Now Steven Teles makes a good case for tapping UMBC’s president for Secretary of Education. Read his post and be convinced.

Written by LeisureGuy

10 November 2008 at 8:44 am

Recipe manager

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I’ve tried several recipe programs, but none have really worked for me. I mainly use a “Recipes” folder, with the recipes save as .doc (and now .docx) files. But Lifehacker reviews the Gourmet Recipe Manager, which runs on Linux and Windows, and it looks pretty good.

Written by LeisureGuy

10 November 2008 at 7:56 am

Kids: eat your fruit and vegetables for better grades

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Interesting (and from an email):

In a study involving 325 junior high school students, results indicate that eating more fruits and vegetables may be associated with improved academic performance. Dietary data was collected from the students to assess fruit and vegetable consumption and milk intake. Mean daily intakes of fruits and vegetables (4.3 servings) and milk (1.7 servings) were found to be below recommended levels. After adjusting for potential confounders, higher intakes of fruits and vegetables were associated with higher academic performance (average grades above 90%). No significant association was found between milk intake and academic performance. Thus, the authors of this study conclude, “The association between VF [vegetable and fruit] intake and academic performance supports the need for further research with a larger, more representative sample.”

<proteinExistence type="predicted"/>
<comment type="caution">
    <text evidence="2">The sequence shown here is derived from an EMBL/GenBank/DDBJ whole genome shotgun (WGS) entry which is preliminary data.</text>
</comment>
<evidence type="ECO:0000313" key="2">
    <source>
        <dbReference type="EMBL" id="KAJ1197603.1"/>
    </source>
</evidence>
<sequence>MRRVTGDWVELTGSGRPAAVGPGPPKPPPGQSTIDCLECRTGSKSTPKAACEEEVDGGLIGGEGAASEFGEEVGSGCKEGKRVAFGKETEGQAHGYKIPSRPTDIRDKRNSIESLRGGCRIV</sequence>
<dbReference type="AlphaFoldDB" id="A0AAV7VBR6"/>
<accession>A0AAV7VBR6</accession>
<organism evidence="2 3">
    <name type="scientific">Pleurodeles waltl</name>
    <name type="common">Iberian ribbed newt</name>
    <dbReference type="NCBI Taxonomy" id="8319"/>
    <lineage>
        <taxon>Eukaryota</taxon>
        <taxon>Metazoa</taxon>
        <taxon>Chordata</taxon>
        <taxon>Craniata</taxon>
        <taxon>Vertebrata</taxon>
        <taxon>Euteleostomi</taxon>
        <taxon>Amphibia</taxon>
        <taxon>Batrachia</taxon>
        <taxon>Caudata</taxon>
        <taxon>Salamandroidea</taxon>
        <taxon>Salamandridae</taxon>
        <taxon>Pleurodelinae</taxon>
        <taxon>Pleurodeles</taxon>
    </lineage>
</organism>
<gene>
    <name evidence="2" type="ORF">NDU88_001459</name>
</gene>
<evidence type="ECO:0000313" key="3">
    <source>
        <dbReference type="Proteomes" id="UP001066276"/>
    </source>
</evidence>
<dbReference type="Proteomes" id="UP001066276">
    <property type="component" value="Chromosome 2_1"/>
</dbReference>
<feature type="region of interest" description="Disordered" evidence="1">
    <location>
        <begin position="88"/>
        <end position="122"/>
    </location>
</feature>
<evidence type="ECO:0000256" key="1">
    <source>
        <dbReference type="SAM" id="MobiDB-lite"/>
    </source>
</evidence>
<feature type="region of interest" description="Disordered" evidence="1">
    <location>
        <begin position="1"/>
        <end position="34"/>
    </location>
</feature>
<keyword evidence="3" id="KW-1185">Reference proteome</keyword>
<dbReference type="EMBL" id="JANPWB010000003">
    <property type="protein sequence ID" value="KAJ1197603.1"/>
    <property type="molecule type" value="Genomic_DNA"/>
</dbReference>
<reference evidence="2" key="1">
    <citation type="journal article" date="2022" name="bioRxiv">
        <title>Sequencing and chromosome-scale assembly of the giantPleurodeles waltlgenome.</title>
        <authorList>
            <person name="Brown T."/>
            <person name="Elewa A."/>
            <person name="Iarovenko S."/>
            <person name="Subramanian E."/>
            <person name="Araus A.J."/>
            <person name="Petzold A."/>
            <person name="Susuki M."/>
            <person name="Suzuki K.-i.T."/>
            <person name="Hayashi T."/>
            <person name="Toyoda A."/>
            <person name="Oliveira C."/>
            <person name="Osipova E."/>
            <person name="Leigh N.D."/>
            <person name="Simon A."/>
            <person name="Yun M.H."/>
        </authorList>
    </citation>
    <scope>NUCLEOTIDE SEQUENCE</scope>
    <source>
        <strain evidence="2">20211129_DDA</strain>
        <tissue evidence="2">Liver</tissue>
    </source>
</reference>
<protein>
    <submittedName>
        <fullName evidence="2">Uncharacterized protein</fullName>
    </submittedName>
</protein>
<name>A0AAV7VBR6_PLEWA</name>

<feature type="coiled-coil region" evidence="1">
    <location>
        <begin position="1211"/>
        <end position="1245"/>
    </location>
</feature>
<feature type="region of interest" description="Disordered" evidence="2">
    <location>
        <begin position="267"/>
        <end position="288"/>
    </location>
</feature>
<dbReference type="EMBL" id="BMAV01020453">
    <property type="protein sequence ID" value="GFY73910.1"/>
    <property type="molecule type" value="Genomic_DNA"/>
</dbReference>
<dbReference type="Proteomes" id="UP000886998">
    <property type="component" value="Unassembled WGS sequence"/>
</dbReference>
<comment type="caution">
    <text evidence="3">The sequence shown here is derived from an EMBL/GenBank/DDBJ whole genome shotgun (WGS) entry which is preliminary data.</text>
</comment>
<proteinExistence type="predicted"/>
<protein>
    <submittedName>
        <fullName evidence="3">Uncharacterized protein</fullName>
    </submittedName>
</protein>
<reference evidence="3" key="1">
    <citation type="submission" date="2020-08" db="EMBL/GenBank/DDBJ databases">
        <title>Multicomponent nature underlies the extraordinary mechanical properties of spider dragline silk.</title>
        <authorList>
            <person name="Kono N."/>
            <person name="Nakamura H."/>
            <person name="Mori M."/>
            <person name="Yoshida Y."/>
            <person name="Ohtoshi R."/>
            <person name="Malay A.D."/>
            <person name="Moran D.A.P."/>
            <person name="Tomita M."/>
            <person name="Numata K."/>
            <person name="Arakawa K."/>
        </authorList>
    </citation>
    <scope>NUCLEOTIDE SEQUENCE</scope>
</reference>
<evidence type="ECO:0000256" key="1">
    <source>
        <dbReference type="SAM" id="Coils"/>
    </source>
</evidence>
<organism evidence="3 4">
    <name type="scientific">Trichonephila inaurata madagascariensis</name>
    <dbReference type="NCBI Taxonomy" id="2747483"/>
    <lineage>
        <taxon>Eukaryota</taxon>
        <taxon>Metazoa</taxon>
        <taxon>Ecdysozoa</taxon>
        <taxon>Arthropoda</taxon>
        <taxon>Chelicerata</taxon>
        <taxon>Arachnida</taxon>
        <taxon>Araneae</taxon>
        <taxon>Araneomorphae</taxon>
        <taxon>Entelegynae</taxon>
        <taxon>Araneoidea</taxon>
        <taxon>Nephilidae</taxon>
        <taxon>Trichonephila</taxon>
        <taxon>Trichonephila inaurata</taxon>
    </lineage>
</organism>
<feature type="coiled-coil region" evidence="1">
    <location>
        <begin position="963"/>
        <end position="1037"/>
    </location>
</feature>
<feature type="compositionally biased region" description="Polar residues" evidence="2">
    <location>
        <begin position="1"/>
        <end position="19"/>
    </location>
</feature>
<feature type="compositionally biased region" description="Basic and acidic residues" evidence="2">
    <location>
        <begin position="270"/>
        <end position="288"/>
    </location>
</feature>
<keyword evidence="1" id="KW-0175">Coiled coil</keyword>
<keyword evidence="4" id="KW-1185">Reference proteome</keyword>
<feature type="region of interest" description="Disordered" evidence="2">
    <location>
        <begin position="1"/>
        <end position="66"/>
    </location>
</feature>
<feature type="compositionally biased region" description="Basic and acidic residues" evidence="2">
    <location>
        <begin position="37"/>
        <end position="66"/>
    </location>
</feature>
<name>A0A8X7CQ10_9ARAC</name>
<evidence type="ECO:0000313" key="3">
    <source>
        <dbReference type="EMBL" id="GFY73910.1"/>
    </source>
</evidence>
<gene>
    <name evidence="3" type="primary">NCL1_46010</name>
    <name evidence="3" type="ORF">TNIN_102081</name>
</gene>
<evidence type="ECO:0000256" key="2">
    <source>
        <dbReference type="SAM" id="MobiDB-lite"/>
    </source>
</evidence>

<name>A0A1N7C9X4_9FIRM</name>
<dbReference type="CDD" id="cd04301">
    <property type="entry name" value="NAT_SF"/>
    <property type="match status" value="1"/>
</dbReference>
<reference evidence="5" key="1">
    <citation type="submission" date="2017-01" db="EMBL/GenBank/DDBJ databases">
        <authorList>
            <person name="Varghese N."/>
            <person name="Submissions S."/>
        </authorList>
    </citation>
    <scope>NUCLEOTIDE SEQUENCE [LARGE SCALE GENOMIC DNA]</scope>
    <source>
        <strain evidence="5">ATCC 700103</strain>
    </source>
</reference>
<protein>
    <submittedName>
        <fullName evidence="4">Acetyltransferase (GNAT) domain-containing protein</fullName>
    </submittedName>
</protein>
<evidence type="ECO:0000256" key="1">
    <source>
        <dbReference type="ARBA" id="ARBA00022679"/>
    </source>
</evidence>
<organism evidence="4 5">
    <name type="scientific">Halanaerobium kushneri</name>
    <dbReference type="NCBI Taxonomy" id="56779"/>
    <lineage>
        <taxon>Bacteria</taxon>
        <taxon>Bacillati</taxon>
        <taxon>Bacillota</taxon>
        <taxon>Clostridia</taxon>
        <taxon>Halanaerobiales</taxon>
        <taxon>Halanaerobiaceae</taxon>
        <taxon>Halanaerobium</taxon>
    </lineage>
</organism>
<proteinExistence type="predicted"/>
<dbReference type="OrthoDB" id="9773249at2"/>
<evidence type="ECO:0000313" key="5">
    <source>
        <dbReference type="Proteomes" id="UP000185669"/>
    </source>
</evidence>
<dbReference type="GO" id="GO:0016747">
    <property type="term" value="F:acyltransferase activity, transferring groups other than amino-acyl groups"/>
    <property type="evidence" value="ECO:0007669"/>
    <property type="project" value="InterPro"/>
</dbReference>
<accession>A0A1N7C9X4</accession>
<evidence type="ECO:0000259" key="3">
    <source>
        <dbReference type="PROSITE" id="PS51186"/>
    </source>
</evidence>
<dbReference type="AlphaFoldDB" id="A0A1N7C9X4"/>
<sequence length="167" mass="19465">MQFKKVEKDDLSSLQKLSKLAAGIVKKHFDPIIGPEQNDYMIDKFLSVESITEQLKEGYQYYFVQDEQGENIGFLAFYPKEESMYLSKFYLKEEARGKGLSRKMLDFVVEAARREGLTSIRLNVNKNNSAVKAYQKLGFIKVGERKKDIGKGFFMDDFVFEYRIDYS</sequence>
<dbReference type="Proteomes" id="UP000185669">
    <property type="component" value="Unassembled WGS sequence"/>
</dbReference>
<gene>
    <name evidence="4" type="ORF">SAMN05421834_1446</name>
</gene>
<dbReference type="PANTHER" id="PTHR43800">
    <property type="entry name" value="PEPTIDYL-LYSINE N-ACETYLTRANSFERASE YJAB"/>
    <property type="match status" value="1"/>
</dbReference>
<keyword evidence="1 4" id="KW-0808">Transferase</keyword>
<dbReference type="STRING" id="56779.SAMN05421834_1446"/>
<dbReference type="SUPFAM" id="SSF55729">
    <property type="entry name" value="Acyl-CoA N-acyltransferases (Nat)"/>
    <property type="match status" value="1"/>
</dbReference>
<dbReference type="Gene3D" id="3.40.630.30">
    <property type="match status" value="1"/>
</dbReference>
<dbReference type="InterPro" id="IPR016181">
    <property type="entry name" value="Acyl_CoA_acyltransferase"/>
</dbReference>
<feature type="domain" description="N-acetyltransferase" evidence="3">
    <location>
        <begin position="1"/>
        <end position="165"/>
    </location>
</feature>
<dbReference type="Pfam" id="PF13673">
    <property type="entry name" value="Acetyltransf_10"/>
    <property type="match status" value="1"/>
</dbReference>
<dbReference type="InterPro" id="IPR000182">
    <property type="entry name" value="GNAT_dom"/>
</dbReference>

“Food intake and academic performance among adolescents,” MacLellan D, Taylor J, et al, Can J Diet Pract Res, 2008; 69(3): 141-4. (Address: Department of Family and Nutritional Sciences, University of Prince Edward Island, Charlottetown, PEI).

Written by LeisureGuy

10 November 2008 at 7:23 am

Posted in Daily life, Education, Food

Prefab architecture and flat-pack furniture

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Some very cool designs. Take a look.

Written by LeisureGuy

10 November 2008 at 7:15 am

Posted in Daily life, Technology

Honeybee Spa Fresh Lemon

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I’m very fond of the Honeybee Spa line of shaving soaps, and they certainly are reasonably priced. This morning I selected the Fresh Lemon shave stick—a fragrance Sue made at my request—and got a fine lather with the Omega silvertip brush. The Gillette Fat Boy with a new Swedish Gillette blade provided a very smooth shave, and Booster Oriental Spice was a very nice finish for the ritual.

Written by LeisureGuy

10 November 2008 at 7:14 am

Posted in Daily life, Shaving